Exercise is an important step towards recovering from any injury. When you’re dealing with herniated discs it’s particularly tricky to find the right routine to get your strength and flexibility back. And if your lower back is as temperamental as mine, you’re constantly reminded that one wrong twist or bend could land you back in bed for or worse, the operating table.
Here’s a very short list of the exercises I was cleared to do by my surgeon:
Walking in a Pool.
No seriously, that’s it. The Doc didn’t want me anywhere near a gym, or physio room…just ‘walk it off’ he said.
The first 6-8 weeks post surgery is an extremely tenuous time. Damaged tissues need to restore and the hole in the annulus needs to heal. That’s why most people will tell you to avoid bending or hunching as this pushes laterally stressing the wounded area. Any type of weight training is forbidden for the same reasons listed above. So what type of exercise should you do after a discectomy? As I’m not qualified to give out medical advice, here’s a few places to start:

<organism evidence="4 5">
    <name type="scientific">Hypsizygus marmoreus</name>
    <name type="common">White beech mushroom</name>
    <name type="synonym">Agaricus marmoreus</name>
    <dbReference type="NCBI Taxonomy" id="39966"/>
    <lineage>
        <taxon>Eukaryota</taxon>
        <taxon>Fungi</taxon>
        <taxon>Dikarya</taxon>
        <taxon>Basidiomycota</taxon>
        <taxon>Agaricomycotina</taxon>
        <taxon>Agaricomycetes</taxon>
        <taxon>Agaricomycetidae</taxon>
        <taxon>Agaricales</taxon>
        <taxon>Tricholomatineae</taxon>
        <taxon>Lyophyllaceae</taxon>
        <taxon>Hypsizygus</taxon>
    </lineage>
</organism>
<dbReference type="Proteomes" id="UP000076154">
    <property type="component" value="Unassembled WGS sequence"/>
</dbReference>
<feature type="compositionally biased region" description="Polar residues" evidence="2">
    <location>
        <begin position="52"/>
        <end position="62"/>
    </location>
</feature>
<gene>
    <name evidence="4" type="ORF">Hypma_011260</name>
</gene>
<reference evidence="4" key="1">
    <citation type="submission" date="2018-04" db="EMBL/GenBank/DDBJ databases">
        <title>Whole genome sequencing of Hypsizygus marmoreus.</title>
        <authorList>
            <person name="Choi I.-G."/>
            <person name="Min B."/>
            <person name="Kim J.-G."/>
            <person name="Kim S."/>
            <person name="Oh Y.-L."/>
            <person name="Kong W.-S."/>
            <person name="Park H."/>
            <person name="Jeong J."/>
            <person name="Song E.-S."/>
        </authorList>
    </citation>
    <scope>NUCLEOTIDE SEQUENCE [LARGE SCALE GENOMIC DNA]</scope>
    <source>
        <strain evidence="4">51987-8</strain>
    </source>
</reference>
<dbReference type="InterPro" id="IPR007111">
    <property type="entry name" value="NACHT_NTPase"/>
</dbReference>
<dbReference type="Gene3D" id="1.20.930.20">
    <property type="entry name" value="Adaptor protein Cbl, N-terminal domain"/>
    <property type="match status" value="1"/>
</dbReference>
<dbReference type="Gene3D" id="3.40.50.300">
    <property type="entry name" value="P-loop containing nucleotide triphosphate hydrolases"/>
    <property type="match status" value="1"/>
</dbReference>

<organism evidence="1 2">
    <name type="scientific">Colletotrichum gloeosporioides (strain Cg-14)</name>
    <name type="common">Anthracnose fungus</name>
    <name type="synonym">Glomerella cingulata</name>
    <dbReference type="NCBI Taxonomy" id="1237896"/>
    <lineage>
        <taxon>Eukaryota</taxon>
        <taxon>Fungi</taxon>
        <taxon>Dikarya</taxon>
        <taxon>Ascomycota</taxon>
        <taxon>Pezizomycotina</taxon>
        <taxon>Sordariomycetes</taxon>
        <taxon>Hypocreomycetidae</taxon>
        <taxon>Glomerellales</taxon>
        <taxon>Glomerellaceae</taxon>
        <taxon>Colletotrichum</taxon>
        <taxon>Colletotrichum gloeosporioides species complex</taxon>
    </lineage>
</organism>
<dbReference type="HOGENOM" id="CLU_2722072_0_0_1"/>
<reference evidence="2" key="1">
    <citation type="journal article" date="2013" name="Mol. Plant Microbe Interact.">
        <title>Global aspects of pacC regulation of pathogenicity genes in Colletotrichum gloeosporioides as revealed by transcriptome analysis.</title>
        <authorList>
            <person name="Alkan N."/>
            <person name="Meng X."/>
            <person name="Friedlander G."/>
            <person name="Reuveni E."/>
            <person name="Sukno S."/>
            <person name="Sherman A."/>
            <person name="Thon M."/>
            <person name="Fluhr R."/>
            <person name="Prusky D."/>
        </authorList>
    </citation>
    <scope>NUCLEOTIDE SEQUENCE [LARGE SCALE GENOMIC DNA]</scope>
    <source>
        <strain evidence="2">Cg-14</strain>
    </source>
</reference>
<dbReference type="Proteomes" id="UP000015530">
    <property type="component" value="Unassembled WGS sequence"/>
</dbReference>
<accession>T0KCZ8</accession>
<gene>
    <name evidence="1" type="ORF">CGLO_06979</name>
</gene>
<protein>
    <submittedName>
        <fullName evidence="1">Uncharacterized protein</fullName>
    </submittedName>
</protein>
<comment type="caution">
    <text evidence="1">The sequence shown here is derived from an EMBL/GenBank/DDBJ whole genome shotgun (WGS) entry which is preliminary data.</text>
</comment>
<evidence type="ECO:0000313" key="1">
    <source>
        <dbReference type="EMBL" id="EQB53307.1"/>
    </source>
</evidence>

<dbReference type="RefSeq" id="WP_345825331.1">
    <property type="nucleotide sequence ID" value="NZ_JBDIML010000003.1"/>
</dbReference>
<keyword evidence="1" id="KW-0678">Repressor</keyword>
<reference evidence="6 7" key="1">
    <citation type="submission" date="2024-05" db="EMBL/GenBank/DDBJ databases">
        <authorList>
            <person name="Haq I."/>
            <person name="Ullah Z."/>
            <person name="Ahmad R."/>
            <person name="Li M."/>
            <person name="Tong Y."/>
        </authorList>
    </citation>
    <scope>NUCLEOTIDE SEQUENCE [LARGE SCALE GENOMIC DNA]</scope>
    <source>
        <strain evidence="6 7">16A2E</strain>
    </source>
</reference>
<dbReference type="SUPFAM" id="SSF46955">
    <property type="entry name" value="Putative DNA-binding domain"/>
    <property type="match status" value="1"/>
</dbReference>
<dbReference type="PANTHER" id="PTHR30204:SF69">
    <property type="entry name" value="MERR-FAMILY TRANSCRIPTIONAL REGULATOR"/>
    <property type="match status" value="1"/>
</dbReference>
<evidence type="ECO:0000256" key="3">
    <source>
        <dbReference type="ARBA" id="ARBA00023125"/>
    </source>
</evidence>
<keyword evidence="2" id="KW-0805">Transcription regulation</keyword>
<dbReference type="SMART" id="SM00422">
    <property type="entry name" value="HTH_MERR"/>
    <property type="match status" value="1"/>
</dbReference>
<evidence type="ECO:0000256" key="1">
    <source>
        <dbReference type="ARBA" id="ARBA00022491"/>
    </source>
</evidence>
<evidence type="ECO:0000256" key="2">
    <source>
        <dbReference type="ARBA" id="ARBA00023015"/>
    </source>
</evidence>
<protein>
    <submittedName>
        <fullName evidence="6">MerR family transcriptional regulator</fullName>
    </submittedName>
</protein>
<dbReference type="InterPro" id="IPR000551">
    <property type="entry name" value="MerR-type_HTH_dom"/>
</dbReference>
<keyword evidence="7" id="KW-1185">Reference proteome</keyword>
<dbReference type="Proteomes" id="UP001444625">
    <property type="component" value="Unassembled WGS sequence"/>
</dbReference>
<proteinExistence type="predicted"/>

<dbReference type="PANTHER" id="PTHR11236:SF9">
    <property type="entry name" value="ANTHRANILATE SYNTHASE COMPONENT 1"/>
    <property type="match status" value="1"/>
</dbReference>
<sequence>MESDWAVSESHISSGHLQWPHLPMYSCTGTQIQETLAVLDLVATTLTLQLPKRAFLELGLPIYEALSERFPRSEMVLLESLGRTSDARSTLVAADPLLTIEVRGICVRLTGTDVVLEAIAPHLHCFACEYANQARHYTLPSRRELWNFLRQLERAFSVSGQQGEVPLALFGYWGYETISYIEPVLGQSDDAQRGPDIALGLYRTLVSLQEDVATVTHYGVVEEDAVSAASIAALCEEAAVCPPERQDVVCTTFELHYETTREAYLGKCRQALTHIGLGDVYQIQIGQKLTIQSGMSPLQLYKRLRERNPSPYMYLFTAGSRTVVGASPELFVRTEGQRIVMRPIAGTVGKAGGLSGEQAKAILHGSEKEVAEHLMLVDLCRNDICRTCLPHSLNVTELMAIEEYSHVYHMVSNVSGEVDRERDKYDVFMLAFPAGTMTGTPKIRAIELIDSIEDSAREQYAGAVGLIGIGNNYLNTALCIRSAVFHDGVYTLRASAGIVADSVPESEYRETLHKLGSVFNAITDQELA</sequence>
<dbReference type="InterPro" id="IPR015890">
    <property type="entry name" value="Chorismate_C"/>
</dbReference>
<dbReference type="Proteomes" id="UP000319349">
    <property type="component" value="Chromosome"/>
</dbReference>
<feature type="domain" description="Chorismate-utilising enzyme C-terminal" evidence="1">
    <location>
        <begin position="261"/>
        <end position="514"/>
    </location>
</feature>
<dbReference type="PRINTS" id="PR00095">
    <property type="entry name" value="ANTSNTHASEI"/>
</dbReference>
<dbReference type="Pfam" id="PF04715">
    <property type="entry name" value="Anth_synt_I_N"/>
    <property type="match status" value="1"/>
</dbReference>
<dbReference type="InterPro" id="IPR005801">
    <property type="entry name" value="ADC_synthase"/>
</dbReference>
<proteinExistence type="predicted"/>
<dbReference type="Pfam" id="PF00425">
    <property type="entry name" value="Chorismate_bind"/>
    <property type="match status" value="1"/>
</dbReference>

The NHS – Patient Recovery Guide (also posted in the Resources Section)
Light stretching and core strength exercises (knee rolling, pelvic tilts, prone lying) will make day to day living a whole lot easier.Â But then there’s this guy – He’s on that 7-step triathlon recovery program I’ve been hearing so much about. Good grief.
And for those of us that don’t like to read about exercising, here’s Richard Malcka doing some core strengthening after his L5 fusion. He’s under the strict guidance of Cody Carlson, personal trainer and consultant. There’s also some evidence to suggest that strength training with weights can help alleviate stress on the spine by developing core muscle groups. But if you’re going to hit the dumbells, I’d suggest starting slow.